Lago Agrio: Who are John Doe 1 and 2?

Judge Kaplan issued a juicy order recently granting Chevron’s motion for a protective order. At issue: two declarations by “John Doe” witnesses that Chevron filed under seal, which are available only to the judge and to counsel of record for both sides. The purpose of the declarations is to corroborate the Guerra Declaration, which I covered back in January. Guerra, recall, was the former Ecuadoran judge whose story of corruption in the Ecuadoran proceeding was major news when it first became public a couple of months ago. As I wrote at the time, given Guerra’s lack of credibility, corroboration of his story will be key to judging whether to believe it or not. According to Judge Kaplan, “One of the [John Doe] declarations contains information that, if credited, would substantially corroborate Guerra.” The declarants apparently reside in Ecuador and “fear reprisals against their families and themselves.”

I for one would like to read those declarations. So the question is: does the right of public access to judicial records under the First Amendment and at common law outweigh the considerations that led the judge to seal the records?

Judge Kaplan said no. He pointed to threats of legal action in Ecuador against Guerra by the LAP team, the Crude outtakes suggesting that Donziger and his colleagues were seeking to intimidate the Ecuadoran courts, and an occasion on which, according to the judge, the evidence suggests that Ecuador’s government brought criminal charges against Petroecuador officials at the LAPs’ urging, which it later withdrew when, according to Judge Kaplan’s view, the prosecutions became inconvenient for the LAPs (because they were providing an additional avenue for § 1782 discovery in the United States). The judge also cited the El Universo case and the findings of the State Department’s 2011 Country Report for Ecuador—the subject of my FOIA case!—to support his view that the John Does’ fears were credible. He found that the concern for their safety outweighs the public’s right of access.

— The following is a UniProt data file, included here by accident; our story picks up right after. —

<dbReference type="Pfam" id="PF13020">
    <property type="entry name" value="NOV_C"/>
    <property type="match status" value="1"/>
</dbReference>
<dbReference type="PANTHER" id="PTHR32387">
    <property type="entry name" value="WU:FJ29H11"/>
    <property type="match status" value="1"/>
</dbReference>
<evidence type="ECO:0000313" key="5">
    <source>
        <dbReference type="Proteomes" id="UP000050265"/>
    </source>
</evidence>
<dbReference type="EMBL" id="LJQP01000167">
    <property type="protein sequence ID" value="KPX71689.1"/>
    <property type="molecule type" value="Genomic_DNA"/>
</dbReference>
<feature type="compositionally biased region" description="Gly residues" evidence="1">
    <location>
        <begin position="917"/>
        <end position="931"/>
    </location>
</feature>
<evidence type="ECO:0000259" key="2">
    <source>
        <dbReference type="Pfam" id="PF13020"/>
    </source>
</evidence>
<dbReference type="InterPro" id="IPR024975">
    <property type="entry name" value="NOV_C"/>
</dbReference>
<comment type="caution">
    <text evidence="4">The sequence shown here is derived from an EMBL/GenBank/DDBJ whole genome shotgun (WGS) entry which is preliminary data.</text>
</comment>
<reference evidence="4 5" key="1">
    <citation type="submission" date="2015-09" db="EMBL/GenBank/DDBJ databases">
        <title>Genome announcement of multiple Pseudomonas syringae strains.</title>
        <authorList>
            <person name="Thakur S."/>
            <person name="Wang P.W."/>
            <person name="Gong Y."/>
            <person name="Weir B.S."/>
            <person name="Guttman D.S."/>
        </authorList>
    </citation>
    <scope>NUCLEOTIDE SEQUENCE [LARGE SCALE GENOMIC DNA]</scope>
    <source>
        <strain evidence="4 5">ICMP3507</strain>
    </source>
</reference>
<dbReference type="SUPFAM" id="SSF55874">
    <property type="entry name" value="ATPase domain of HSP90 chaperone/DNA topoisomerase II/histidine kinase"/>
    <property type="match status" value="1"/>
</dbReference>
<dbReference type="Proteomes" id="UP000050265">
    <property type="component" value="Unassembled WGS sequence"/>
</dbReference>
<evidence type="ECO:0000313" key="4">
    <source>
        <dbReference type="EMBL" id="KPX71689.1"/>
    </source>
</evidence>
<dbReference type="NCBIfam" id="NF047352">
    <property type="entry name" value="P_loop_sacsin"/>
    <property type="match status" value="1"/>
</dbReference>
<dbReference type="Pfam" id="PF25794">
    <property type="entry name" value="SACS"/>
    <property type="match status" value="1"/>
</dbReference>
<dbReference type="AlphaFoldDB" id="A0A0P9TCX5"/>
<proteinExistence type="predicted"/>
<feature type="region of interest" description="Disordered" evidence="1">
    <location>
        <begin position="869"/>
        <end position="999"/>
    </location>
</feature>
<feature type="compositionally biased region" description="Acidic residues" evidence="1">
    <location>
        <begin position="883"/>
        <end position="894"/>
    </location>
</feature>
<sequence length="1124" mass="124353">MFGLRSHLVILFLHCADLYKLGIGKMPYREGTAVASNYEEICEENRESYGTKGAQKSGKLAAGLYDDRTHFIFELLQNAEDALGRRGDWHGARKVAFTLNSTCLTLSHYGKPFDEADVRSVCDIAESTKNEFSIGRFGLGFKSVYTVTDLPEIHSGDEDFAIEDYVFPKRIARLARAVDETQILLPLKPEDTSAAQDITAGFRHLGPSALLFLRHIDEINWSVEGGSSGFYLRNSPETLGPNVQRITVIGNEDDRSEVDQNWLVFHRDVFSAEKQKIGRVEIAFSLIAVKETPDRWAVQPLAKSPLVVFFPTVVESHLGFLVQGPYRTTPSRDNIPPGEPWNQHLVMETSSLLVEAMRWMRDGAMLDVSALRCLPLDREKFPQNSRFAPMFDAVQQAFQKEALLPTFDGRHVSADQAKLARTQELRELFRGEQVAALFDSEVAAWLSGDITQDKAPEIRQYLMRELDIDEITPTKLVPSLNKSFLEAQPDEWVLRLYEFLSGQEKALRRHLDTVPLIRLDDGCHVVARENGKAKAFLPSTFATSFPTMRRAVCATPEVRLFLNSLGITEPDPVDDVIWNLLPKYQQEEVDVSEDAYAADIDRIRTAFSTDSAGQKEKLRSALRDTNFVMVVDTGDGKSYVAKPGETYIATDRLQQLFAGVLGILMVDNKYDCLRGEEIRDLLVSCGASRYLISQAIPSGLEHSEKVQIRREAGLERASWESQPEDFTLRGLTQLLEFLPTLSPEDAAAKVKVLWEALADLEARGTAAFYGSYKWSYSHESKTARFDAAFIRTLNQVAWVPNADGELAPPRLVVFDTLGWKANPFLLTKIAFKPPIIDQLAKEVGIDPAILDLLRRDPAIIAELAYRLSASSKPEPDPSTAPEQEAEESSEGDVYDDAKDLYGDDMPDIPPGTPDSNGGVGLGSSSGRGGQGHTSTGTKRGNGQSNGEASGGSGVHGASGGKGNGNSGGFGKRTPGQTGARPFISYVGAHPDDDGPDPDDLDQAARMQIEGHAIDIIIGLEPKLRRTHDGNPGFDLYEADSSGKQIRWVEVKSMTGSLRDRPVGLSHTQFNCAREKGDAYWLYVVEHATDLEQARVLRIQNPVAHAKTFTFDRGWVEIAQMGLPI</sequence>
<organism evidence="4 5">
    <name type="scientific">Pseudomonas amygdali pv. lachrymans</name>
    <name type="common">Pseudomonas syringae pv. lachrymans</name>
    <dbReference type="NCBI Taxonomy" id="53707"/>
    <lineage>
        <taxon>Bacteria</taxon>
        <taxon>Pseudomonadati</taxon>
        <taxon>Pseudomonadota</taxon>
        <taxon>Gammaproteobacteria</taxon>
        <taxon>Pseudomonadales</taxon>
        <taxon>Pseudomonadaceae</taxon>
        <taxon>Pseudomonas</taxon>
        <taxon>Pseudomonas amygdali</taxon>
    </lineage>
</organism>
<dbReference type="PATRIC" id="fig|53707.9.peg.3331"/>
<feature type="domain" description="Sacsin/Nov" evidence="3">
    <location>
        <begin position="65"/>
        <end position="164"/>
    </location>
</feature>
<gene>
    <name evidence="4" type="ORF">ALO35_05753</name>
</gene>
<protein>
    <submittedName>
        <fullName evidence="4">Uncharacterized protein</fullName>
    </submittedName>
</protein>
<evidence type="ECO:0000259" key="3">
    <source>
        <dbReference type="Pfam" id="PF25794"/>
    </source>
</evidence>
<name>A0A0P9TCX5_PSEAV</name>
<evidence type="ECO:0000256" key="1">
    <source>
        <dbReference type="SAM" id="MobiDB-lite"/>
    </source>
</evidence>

It’s hard to judge the merits of Judge Kaplan’s decision without seeing the sealed declarations, which is part of the trouble with documents under seal generally. It does seem to me, though, that these declarants ultimately will have to testify at trial, and ultimately their credibility will have to be tested in cross-examination. I think Judge Kaplan’s decision, which appears to rest on FRCP 26(c), will be much more difficult to justify at trial. Given the public interest in the case it is difficult to imagine that it will be desirable or even possible to shield the identity of the two John Does from public scrutiny.

Do you have a guess about the identities of the two John Does? If so, I’d love to hear it!

About Ted Folkman

Ted Folkman is a shareholder with Murphy & King, a Boston law firm, where he has a complex business litigation practice. He is the author of International Judicial Assistance (MCLE 2012), a nuts-and-bolts guide to international judicial assistance issues, and of the chapter on service of process in the ABA's forthcoming treatise on International Aspects of US Litigation, and he is the publisher of Letters Blogatory, the Web's first blog devoted to international judicial assistance, which the ABA recognized as one of the best 100 legal blogs in 2012, 2014, and 2015.

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